Whilst we all take the weekly visit to the supermarket for granted, we seem to have forgot that we could, in fact we should grow our own food and take that money away from the food companies. We have been subtly coerced into a situation where we have to rely on money because we cannot feed ourselves or pay our bills without it. If we could start to change our lifestyles in a way that so drastically altered the capitalist horizon, we would be one step closer to change for the better.
I am Welsh, and I live in Wales, yet the Welsh wouldn’t be regarded as an indigenous people in any way other than location of residence. We often regard those under developed tribes in South and to a lesser extent, Northern America, Siberia, Mongolia and Africa as examples of ” indigenous peoples”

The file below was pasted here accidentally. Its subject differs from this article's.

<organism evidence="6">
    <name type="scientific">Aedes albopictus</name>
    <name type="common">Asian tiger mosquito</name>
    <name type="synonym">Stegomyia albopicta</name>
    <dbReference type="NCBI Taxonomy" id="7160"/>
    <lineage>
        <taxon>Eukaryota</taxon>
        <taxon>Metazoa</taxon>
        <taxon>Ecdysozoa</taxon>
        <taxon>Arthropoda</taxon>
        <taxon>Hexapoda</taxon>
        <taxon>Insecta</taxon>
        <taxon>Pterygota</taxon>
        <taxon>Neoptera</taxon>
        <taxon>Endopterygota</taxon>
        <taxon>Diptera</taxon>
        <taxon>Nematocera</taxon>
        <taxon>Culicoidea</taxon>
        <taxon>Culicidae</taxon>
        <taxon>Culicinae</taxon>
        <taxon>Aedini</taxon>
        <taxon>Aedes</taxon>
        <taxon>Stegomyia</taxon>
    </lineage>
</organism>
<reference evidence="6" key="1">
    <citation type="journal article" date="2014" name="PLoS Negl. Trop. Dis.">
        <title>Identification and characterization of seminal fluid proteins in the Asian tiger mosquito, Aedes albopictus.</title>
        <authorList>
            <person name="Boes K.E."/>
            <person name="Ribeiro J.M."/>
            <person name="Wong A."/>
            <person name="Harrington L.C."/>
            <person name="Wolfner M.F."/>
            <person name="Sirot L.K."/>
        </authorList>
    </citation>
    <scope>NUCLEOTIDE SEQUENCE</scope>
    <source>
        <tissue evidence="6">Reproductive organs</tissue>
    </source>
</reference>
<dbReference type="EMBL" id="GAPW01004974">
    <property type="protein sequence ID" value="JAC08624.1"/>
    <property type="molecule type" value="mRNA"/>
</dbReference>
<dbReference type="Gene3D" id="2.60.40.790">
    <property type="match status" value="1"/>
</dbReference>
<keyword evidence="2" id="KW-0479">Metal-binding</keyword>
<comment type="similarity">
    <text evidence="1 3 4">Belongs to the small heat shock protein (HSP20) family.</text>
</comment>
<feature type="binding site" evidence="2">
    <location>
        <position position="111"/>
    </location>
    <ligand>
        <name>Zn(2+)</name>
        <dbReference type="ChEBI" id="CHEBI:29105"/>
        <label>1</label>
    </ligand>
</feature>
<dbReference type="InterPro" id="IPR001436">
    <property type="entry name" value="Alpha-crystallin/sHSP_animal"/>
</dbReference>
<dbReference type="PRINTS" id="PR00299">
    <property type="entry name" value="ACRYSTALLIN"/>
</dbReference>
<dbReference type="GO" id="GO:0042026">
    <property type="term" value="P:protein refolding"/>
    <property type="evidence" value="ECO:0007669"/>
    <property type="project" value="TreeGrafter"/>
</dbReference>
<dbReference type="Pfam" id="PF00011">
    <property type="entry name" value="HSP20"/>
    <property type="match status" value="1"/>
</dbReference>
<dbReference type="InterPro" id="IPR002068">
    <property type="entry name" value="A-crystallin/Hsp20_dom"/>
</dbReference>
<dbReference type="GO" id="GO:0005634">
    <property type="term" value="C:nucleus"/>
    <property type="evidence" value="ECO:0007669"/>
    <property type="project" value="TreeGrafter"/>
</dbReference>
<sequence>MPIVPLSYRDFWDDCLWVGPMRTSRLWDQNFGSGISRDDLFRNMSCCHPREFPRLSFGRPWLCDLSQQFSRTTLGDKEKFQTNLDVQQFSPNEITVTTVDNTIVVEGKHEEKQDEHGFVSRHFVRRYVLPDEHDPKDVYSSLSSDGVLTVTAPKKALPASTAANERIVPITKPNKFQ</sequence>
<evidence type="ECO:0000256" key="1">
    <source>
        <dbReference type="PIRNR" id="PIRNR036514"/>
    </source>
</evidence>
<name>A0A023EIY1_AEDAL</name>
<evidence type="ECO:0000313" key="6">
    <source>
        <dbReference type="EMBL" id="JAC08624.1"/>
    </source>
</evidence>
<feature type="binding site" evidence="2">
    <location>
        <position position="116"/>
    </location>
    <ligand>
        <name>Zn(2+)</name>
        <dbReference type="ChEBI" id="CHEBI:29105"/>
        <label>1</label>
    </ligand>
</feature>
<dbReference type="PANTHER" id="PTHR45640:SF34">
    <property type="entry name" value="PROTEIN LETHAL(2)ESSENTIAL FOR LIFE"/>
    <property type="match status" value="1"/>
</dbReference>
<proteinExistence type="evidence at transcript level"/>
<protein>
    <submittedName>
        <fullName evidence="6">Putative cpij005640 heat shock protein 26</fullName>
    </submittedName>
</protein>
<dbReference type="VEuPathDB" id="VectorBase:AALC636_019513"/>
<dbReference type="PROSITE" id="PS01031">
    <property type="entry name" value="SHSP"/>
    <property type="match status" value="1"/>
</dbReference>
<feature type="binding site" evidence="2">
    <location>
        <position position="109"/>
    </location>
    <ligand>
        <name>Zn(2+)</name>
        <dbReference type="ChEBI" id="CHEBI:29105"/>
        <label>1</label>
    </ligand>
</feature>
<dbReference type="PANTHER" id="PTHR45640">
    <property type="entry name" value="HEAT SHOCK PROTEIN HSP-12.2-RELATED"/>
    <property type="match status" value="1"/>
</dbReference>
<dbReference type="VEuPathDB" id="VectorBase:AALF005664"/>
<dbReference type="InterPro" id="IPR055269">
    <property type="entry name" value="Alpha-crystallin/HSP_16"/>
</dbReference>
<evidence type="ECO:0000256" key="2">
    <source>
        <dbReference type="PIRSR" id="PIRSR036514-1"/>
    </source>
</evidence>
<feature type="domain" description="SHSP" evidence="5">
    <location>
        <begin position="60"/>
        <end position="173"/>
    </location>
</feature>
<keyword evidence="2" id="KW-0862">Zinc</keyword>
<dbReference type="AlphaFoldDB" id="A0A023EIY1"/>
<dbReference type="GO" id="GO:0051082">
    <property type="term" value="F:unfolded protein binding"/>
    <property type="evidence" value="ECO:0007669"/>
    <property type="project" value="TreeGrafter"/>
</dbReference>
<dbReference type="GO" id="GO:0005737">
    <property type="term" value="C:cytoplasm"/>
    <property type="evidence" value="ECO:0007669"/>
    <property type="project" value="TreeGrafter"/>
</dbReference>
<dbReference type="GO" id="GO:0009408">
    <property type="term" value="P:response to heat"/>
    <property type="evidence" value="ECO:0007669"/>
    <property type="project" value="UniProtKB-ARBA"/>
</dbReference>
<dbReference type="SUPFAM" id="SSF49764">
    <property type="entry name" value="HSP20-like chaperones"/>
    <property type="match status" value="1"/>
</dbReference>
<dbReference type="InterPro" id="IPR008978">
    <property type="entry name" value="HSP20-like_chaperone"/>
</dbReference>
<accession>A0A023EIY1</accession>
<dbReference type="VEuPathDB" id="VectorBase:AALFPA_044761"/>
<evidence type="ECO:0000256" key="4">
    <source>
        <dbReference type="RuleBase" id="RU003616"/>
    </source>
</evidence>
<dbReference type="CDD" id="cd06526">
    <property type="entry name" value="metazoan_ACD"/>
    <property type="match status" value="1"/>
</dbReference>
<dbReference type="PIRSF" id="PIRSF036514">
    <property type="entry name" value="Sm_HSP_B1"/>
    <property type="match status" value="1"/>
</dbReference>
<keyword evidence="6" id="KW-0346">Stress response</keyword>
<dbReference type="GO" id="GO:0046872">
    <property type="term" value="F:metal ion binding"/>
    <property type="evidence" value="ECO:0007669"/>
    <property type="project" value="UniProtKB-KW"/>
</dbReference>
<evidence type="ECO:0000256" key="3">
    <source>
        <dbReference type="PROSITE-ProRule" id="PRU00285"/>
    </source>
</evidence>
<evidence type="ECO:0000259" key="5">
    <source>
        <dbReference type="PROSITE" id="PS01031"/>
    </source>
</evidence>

When you live in a highly developed society, you lose your indigenous Land rights.
“The majority of indigenous peoples living in forest areas depend on the natural resources of their lands to fulfil their subsistence needs. Hunting, fishing, gathering of forest products, and small garden plots still form the basis of their household economy. The security and permanence of their control and use of the natural resource base is actually more important to most indigenous groups than direct ownership of the land itself. The demand for ownership, in fact, derives from the need to ensure their access to these resources, so it is of particular importance to examine how the different national-level legal regimes handle this aspect of indigenous ownership. Land is also an important instrument of inheritance and it is a symbol of social status. The land is essential for people’s spiritual development. The land is sacred and everything they get from the land is a gift from their gods. Losing their land means a loss of contact with the earth and a loss of identity. Land is not only an asset with economic and financial value, but also a very important part of people’s lives, worldviews and belief systems”